Health & Fitness News
Why There's No Viral Fundraiser to Help Fight Ebola
(NEW YORK) -- During the worst-ever Ebola outbreak in West Africa, a viral fundraiser has encouraged people to donate millions to combat another deadly yet rare disease.
That disease is Amyotrophic lateral sclerosis, also known as Lou Gerhig’s disease.
For Ebola there has been no massive influx of donations to help respond to the outbreak that has infected 2,615 and killed 1,427 in four West African countries.
Compared to past natural disasters such as Typhoon Haiyan, relief agencies say the response to the Ebola outbreak has been much more tepid.
“We’ve raised a tenth of donations we received following the typhoon in the Philippines,” said Kevin Allan, the senior vice president at the U.S. relief organization AmeriCares. “More resources are needed to do our work.”
One reason for the lack of donations is that images of an Ebola outbreak aren't as visually striking as scenes of destruction from natural disasters.
Jana Sweeney, spokesperson for the American Red Cross, said historically natural or man-made disasters usually lead to a high influx of donations.
“You see a lot of donor interest when you see something that is very visual,” said Sweeney. “Natural disaster threatens everyone. A disease that has been confined to Africa doesn’t [affect] people in the U.S. as much.”
Sweeney said people may also be less inclined to donate because they do not realize the countries affected have a severe lack of medical infrastructure.
“I think for Americans [with] health issues, they would think of as being handled by a ministry of health or a government,” said Sweeney.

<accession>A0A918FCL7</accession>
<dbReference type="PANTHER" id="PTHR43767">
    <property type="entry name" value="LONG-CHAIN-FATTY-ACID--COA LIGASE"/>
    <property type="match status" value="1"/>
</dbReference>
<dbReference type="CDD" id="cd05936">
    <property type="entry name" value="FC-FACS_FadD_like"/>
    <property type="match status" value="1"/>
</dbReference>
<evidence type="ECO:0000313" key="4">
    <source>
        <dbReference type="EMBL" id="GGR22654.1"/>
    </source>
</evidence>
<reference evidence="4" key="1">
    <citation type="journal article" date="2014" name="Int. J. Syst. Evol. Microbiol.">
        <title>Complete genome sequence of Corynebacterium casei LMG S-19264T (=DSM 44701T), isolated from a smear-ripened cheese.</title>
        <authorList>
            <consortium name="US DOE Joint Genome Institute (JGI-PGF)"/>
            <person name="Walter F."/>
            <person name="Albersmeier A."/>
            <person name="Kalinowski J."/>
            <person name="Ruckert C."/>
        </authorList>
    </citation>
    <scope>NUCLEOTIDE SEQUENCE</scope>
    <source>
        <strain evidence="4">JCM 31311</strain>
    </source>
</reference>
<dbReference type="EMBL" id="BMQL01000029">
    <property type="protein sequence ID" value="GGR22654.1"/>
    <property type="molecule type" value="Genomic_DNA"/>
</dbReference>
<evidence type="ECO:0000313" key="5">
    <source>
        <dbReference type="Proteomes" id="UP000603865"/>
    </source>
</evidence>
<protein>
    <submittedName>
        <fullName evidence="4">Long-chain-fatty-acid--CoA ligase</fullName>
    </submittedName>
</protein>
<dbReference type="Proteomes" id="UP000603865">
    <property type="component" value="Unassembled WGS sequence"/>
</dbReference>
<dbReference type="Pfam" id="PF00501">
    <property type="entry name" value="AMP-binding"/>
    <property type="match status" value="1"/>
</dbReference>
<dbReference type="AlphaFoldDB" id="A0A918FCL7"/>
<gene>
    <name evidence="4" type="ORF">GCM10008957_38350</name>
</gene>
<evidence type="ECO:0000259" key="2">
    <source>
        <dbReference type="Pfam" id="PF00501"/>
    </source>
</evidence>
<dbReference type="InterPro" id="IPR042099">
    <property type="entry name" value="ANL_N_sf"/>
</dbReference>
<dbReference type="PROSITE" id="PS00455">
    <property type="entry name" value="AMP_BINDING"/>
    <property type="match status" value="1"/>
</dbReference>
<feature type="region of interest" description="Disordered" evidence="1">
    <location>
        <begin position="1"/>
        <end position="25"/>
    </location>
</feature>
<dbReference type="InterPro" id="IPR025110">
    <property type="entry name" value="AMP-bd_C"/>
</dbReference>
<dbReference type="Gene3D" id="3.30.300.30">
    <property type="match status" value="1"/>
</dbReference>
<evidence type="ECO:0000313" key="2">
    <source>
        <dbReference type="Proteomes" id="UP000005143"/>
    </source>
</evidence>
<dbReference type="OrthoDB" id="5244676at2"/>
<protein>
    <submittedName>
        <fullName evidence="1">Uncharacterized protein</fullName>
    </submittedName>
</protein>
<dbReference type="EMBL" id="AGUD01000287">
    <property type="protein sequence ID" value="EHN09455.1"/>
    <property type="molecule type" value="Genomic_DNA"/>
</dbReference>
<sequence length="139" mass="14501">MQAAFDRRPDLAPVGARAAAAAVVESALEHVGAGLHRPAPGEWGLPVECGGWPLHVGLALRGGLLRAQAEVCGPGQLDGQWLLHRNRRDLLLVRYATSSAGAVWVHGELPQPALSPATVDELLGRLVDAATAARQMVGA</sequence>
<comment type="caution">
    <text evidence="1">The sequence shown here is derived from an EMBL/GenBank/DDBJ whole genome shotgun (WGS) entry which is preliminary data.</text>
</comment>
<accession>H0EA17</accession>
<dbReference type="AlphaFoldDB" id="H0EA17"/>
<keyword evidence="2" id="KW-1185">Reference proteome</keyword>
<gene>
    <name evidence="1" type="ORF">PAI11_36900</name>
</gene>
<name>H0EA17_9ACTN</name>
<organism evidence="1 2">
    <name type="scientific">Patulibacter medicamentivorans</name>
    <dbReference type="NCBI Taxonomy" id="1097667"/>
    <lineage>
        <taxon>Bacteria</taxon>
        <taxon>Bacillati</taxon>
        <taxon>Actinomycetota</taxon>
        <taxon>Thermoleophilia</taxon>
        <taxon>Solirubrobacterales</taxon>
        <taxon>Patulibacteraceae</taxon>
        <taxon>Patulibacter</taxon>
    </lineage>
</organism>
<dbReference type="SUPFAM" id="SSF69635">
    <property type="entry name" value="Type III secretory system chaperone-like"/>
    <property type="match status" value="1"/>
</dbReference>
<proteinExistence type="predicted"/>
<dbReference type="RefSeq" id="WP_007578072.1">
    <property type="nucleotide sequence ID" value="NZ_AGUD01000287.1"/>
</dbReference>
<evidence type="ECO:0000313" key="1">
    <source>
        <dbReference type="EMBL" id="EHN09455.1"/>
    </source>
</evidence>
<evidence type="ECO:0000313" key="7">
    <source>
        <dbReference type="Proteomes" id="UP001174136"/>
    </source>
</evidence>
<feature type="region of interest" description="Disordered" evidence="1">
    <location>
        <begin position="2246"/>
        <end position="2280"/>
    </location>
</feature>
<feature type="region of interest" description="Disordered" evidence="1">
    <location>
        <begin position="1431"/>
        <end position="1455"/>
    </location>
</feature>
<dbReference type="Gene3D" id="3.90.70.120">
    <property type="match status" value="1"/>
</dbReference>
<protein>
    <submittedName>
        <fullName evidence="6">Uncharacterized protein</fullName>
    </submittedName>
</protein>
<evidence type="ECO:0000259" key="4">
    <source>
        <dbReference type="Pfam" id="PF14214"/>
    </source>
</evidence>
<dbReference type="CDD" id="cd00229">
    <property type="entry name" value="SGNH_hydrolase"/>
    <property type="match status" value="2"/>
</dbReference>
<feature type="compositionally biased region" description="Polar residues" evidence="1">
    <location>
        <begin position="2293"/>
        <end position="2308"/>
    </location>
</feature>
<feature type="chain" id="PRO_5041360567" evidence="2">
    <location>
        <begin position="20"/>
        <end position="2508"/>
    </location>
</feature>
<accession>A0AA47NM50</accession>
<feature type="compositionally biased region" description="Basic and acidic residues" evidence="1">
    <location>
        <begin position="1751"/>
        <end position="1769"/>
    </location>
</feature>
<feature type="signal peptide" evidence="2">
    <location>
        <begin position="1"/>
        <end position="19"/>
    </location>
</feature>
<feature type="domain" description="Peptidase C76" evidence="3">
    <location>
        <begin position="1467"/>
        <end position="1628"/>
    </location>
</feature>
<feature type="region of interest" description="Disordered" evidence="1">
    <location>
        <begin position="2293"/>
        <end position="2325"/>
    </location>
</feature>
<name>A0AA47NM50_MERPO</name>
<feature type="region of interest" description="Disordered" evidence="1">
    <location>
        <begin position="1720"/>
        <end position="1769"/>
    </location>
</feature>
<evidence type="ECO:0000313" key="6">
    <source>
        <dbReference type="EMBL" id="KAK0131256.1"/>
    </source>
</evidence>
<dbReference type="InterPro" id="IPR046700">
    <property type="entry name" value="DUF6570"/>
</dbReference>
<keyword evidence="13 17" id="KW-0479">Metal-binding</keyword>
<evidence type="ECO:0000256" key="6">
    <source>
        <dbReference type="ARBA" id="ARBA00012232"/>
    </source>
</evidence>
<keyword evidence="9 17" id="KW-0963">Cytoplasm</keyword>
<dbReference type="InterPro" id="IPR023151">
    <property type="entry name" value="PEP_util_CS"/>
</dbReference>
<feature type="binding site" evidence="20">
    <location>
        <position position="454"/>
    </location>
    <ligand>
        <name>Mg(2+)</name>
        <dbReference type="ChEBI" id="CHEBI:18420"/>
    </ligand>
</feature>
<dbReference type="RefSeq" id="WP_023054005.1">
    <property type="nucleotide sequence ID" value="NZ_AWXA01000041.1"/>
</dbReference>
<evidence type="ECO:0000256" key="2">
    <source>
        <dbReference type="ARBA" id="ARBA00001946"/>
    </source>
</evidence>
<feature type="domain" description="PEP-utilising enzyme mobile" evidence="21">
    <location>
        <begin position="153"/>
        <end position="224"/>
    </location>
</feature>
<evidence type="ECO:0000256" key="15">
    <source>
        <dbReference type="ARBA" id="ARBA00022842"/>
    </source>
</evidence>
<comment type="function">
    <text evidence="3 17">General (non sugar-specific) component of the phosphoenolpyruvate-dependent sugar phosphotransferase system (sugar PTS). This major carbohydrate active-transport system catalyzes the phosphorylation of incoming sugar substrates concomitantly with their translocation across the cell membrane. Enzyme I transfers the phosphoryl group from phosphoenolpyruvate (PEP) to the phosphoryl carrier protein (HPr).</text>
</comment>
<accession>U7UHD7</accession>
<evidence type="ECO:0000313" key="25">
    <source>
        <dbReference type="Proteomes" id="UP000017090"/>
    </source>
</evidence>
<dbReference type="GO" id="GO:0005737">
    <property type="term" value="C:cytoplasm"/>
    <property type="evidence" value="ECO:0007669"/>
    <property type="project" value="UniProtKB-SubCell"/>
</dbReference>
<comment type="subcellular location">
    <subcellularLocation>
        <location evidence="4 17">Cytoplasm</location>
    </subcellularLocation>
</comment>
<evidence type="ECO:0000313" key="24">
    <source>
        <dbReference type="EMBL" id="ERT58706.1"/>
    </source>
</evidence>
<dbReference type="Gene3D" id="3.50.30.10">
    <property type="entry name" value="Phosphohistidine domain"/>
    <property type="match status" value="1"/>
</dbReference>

Sweeney said the organization will let people donate to specific causes when they see an interest from people to do so. Due in part to the lack of interest and lack of need, Sweeney said the American Red Cross has no plans to create a designated donation page for Ebola.
If people want to donate specifically to the Red Cross response to the Ebola outbreak, they can download a form that allows them to specify where they want their money to go.
In addition to the Red Cross, one of the biggest international relief agencies on the ground in West Africa, Doctors Without Borders, is not accepting donations solely ear-marked to Ebola relief because it could hurt their ability to respond to disasters.
Sophie Delaunay, executive director of Doctors Without Borders (also known by its French initials MSF), said earmarked donations can slow down their disaster response as they have to wait for specific funds to come in rather than drawing from an overall pool of funds.
“We want to be able to have sufficient cash flow to respond to an emergency right away and not wait to have earmarked funding to come,” said Delauney.
In rare cases, Delaunay said the organization will set up a donation page for a specific event due to overwhelming interest, but even then the money can cause problems.
After the 2004 Indian Ocean tsunami, Delauney said MSF received more than 110 million euros in just a few days. However, the organization quickly realized they could not use all of the money in response to the disaster, so they painstakingly contacted each person who donated to make sure the funds could be used elsewhere.
Delauney said part of the problem with the Ebola outbreak is that just raising money isn't enough. It is a complicated problem spanning multiple countries and governments. While the MSF have 1,000 people on the ground, they’re working on finding more people and supplies to treat the patients that are now overwhelming existing treatment centers.
“As soon as we expand our activity we need to be able to ensure the appropriate level for human resources there,” said Delauney. “I’m not worried about financial resources, I think we will get the support financially. From a human point of view, it’s more complex.”
Not all organizations have shied away from raising funds for Ebola. The University of California San Francisco is working to raise $100,000 for medical supplies to be sent to a clinic in Sierra Leone that was started by a UCSF professor.
An anonymous donor has agreed to match all donations more than $250 and up to $50,000.
In addition AmeriCares, the U.S. based non-profit emergency response and global health organization that distributed medical and humanitarian aid, is accepting donations pegged specifically to helping treat to treat the Ebola outbreak.
Donations to Doctors Without Borders can be made here.
Donations to the American Red Cross can be made here.
Copyright 2014 ABC News Radio
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